Peter and Sally Saul on How to Thrive as a Creative Couple
This is a unique Trial Proof, aside from the regular edition of 50, of this important print from the late 1960s. The title of this work also served as the inspiration behind a major exhibition at the Whitney Museum: Hoomin Consurn, Personal Tragedy: The Grotesque in American Art. Peter Saul's distinctive style of social protest art is coming back into vogue - and his anti-war, anti-racism message is just as relevant today. Unframed and in very good condition.
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Signature: Signed with trademark circle doodle, dated and annotated "Trial Proof" in graphite on the front
A Pop art predecessor who helped pave the way to neo-Surrealism, Peter Saul is known for his luridly colored, contrarian depictions of popular culture and political history. In the 1950s and '60s, reacting against Abstract Expressionism's seriousness and influenced by Surrealist Roberto Matta, Saul began to paint everyday objects like iceboxes, steaks, and toilets in bright colors, along with political works like his series of graphic, cartoonish “Vietnam” paintings (1960s), which though had no clear moral message or political agenda, were evidently anti-Vietnam War. (“I want praise for my art, not for some political opinion I might have,” Saul has said.) Jumbling references like Mickey Mouse, Ethel Rosenberg, and Willem de Kooning, his work also includes darkly humorous self-portraits like Oedipus Junior (1983), in which the artist simultaneously pierces his eye with a paintbrush and castrates himself.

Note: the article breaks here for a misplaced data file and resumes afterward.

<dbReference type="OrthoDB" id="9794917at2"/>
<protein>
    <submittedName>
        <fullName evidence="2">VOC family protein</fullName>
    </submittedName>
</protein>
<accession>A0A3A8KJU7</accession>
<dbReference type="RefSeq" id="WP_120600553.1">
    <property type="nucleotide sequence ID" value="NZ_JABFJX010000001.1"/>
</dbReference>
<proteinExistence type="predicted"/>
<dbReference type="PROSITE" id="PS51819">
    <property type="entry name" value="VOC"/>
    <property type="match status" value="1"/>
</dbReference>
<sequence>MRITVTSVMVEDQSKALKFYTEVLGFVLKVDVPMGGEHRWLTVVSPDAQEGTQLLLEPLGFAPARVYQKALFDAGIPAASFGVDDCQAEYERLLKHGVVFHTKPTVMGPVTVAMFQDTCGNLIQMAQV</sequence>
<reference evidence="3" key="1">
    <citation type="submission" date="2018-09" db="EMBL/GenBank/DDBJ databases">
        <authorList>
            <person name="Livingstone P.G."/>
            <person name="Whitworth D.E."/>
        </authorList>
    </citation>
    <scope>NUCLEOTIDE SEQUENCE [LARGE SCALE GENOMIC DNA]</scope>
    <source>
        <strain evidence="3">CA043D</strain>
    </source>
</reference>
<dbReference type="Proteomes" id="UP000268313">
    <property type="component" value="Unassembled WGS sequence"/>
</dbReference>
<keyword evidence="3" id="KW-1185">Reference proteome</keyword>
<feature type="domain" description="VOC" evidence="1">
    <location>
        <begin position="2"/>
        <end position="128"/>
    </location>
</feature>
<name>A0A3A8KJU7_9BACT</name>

American, b. 1934, San Francisco, California, based in New York, New York